LOOKING BACK CANDIDLY and unbiasedly, one can safely say George Manneh Weah represents a rarity of the human species who can be paired with legends like Biblical Joseph and Moses. He was long destined by providence to be a man of the future. Undeterred by his troubled childhood and other obstacles on the way of a struggling youth, he confronted life’s difficulties with uncommon courage, converting the vicissitudes into an opportunity to struggle, work hard and excel in football, the uncommon natural gift that would later on open the doors for opportunities.

AS THE ALMIGHTY God did using the manger on the river to engineer the story of servitude-born Moses, or of Joseph who was sold by his brothers into slavery, God also did for Liberia’s slum-born George Weah to plot and inspirational story, using with football which was widely disparaged by many Liberian parents as a path of waywardness. And certainly initially, wayward he was, as he ran the streets involved in unsightly ventures and selling empty bottles and other wires as a source of survival.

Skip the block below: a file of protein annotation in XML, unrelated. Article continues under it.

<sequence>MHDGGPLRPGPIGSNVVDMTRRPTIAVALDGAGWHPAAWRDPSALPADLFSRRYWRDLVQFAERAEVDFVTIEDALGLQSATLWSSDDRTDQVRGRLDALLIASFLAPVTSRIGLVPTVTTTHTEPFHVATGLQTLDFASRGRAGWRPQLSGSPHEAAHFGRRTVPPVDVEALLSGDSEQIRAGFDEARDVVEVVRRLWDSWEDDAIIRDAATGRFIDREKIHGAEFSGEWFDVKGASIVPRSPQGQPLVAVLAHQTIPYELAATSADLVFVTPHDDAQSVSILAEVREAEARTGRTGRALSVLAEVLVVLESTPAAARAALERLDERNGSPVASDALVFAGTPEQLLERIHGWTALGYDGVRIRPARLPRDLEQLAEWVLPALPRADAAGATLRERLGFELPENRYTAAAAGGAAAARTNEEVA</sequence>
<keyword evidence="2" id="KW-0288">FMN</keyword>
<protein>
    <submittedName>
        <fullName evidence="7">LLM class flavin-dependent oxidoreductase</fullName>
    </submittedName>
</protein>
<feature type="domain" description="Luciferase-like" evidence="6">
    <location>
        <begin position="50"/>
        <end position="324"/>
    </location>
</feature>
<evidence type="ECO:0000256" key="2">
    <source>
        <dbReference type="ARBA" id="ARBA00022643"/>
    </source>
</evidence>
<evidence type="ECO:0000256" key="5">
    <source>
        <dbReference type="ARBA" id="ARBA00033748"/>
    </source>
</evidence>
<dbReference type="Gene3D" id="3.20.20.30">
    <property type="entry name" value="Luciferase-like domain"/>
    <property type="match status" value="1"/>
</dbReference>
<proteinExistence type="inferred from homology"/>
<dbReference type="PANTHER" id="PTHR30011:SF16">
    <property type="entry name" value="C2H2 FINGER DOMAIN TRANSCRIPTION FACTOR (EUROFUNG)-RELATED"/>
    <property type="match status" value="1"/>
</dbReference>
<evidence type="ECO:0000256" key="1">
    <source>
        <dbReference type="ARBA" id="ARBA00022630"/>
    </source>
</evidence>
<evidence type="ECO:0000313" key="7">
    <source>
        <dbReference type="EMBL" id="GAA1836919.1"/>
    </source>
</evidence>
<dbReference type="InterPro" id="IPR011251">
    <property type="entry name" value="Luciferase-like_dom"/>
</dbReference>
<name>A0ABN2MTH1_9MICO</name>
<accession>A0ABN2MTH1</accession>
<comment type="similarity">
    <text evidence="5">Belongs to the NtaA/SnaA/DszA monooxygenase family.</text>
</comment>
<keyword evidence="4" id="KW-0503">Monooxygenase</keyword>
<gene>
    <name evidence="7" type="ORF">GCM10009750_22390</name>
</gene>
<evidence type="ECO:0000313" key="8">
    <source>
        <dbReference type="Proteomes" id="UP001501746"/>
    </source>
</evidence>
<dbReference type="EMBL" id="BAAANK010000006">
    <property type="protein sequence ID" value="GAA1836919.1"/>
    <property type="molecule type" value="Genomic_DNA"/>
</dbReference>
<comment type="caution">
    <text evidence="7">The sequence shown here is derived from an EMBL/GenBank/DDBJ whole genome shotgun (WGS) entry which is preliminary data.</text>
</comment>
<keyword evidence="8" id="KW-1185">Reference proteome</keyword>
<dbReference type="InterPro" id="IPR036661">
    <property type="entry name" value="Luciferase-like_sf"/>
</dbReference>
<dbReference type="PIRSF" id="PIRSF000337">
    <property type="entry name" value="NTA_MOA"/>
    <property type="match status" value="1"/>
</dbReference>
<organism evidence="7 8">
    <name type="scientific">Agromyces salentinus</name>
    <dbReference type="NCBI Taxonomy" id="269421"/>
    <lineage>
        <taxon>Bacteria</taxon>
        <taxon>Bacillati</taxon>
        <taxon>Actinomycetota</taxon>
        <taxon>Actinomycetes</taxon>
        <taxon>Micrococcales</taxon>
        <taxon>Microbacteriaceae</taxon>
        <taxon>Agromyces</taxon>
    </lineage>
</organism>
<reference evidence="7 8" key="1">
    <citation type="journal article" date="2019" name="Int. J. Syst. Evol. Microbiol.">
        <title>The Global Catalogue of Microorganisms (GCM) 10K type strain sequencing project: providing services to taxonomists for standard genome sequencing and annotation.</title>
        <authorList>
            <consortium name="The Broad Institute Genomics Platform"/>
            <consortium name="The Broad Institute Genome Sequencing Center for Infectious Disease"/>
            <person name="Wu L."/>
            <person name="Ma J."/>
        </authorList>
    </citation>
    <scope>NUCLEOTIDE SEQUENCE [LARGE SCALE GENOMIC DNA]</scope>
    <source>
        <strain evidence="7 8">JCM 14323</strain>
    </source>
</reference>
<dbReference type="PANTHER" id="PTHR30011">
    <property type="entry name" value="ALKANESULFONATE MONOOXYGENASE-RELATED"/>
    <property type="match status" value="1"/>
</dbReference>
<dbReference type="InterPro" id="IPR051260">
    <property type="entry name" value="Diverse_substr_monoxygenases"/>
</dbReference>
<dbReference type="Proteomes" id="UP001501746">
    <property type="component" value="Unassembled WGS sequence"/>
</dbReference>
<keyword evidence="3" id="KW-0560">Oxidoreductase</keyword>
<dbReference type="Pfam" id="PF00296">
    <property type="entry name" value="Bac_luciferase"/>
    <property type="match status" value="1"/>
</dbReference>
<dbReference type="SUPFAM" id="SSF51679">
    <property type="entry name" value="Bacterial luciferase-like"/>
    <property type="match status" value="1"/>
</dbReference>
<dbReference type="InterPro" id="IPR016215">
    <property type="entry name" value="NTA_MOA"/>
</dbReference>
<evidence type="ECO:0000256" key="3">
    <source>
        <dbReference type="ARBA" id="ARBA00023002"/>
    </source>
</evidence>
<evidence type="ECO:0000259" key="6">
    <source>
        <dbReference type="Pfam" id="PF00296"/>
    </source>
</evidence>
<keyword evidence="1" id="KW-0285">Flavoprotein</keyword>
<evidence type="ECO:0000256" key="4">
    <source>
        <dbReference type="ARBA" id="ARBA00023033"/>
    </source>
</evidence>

BUT, INTERESTINGLY, HE saw his amazing talents in football as an avenue to gatecrash from his state of poverty and want, as he started attracting sport scholarships to attend schools thereby escaping the challenges of finding money to support his education.

THE SERIES OF opportunities in football took him to GW Gibson, Ellen Scarborough, Muslim Congress and then the Wells Hairston High School where he remained before departing the country. In between, his budding talents and skills brought forth channels to explode on the national scene when he featured for Young Survivors, Mighty Barrolle and then the Invincible Eleven (IE).

PERHAPS BEING COGNIZANT of the adage that opportunity comes but once, the Celebrant seized the golden chance to sign on to Tonnerre Klara Club of Cameroon where he held the entire country spellbound with artistry, and sooner than later, he was playing for AS Monaco in the French top league. he carried on his head the bow of fate and destiny while in Europe playing professional soccer and shone like a star crossing over from the principality of Monaco and the French Capital in Paris to play for Paris St. Germain and then leaving France to Italy to join AC Milan where the greatest honors he ever had, were bestowed on him.